Analyzing William Barr’s Statement on Robert Mueller’s Report

Attorney General William Barr submitted a summary of his conclusions from Robert Mueller’s investigation into alleged geopolitical interference in the 2016 presidential election.

The summary said there wasn’t enough evidence that showed the president’s campaign directly inspired or colluded with Russian individuals to influence the outcome of the 2016 election. It also did not definitely say whether President Donald Trump obstructed justice.

In the letter, Barr said the public would soon be allowed to read the report, subject to some redactions based on sensitive information that appears within.

Speaking to FOX40 News, Mark — who once worked as a federal public defender — said Mueller’s decision to defer criminal charges to the Attorney General and the Department of Justice was understandable.

“This is about indicting a president,” Mark said. “So he defers it to the attorney general with the faith that the attorney general…would do the right thing.”

Mueller’s report could contain enough facts that Congress could ultimately decide the evidence showed conduct that could be impeachable.

“There’s no dispute that Russia interfered with the election,” Mark said. “People associated with the president, Mr. Trump, had things to do with Russian interference, but not colluding…it’s a simple summary of a really big, big tome.”

Mark said that Attorney General Barr is a partisan advocate of the president.

“It’s very carefully worded,” Mark said of the summary. “He clearly says there’s a lot in it that Mueller wrote, and [Barr] made the determination not to press charges.”

Watch the full video from FOX40 News below:

 

Mark Appears as Expert During FOX40’s Special Coverage on Stephon Clark Decision40’s special coverage of Stephon Clark decision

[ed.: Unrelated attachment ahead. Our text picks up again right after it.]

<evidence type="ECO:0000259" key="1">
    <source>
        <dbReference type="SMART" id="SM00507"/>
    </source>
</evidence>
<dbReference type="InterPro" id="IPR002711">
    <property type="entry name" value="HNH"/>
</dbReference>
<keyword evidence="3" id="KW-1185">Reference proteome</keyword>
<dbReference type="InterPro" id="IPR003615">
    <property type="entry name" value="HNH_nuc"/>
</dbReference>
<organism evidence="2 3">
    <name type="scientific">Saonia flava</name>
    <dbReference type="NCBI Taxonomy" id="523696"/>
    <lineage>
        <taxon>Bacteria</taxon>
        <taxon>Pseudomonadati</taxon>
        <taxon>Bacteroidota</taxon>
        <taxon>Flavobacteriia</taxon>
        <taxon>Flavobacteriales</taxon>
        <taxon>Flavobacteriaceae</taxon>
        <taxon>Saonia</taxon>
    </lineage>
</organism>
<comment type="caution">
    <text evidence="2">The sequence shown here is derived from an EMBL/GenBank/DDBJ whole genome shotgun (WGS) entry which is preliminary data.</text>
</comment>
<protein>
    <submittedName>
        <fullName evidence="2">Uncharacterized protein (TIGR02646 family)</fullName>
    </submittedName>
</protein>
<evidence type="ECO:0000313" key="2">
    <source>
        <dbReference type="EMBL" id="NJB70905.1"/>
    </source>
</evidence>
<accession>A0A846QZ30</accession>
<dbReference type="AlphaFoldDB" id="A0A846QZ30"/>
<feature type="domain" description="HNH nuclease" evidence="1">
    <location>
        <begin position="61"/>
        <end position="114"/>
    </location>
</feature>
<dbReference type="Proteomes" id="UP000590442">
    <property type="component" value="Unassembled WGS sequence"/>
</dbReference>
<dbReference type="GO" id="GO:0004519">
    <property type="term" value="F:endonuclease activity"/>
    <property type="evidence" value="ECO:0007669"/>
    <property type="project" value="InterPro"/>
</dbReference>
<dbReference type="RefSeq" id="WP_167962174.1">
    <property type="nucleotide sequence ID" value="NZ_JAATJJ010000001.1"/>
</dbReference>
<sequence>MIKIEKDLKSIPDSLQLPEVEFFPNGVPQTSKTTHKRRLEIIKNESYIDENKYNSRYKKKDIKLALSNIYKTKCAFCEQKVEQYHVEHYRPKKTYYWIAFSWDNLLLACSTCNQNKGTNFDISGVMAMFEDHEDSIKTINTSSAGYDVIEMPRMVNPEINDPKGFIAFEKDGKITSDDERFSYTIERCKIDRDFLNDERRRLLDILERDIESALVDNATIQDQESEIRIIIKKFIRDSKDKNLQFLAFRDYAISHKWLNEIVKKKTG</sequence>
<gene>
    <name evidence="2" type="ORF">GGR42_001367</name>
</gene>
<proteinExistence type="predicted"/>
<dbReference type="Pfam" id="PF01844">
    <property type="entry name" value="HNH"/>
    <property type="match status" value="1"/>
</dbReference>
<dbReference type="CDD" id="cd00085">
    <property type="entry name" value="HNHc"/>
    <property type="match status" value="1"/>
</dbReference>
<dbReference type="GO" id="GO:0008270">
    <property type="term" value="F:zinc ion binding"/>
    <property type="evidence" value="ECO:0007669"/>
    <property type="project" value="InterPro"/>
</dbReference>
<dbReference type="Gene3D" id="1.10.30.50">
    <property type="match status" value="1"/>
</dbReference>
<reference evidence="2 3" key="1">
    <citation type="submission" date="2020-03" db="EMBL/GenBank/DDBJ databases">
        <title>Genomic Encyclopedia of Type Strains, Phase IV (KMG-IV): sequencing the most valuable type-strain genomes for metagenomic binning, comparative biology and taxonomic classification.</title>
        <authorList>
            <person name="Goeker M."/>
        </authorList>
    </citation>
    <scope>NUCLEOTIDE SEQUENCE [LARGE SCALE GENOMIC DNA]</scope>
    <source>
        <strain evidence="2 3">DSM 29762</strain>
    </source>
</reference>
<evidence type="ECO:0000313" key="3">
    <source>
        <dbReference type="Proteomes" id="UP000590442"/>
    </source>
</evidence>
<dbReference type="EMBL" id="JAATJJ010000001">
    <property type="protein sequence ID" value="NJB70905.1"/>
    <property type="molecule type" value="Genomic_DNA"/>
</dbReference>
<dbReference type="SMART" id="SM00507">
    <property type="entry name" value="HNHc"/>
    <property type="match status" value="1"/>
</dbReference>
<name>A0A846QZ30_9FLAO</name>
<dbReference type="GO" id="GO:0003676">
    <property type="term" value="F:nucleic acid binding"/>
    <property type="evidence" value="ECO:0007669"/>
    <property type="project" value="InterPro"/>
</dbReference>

Mark offered his insight and legal expertise during FOX40’s extensive coverage of the Stephon Clark shooting case.

On March 2, Sacramento District Attorney Anne Marie Schubert decided against criminally charging several Sacramento Police Department officers in connection with the death of Stephon Clark last year.

Clark, 23, was shot as he fled from officers during an encounter in Sacramento’s Meadowview neighborhood on March 18, 2018. He was not armed at the time of the shooting.

“For a long time, there’s been calls for an independent branch of the government that will investigate and prosecute police misconduct shootings,” Mark said. “… There’s a lot of ways this could have been handled better.”

Attorney General Xavier Becerra’s First Amendment Threat to Journalists

California Attorney General Xavier Becerra has issued an edict to a pair of investigative reporters who obtained police discipline data following a California Public Records Act request filed with the state’s Commission on Peace Officer Standards and Training.

The documents included records related to around 12,000 current and former officers as well as individuals who applied to be officers. The list contained accusations of criminal conduct against some of those officers, including allegations of shoplifting, child molestation and murder.

Becerra’s officer later told the journalists the list was inadvertently disclosed to them and ordered the journalists to destroy and not disclose it. They refused, disclosing the list in a series of reporting from the U.C. Berkeley Investigative Reporting Program in collaboration with a handful of other newsrooms.

Becerra has since contemplated criminal charges against the reporters for their disclosure, something press freedom advocates say is a serious threat to their First Amendment protections and civic duty to inform the public.

Speaking to FOX40 News, Mark said freedom of the press is hard to challenge in court, even if journalists have records that normally wouldn’t be disclosable, as long as the reporters don’t obtain the records through illegal means.

“It’s very difficult for [police or prosecutors] to take [the records] from you, to punish you for having them or to prevent you from publishing them,” Mark said.

See the video below: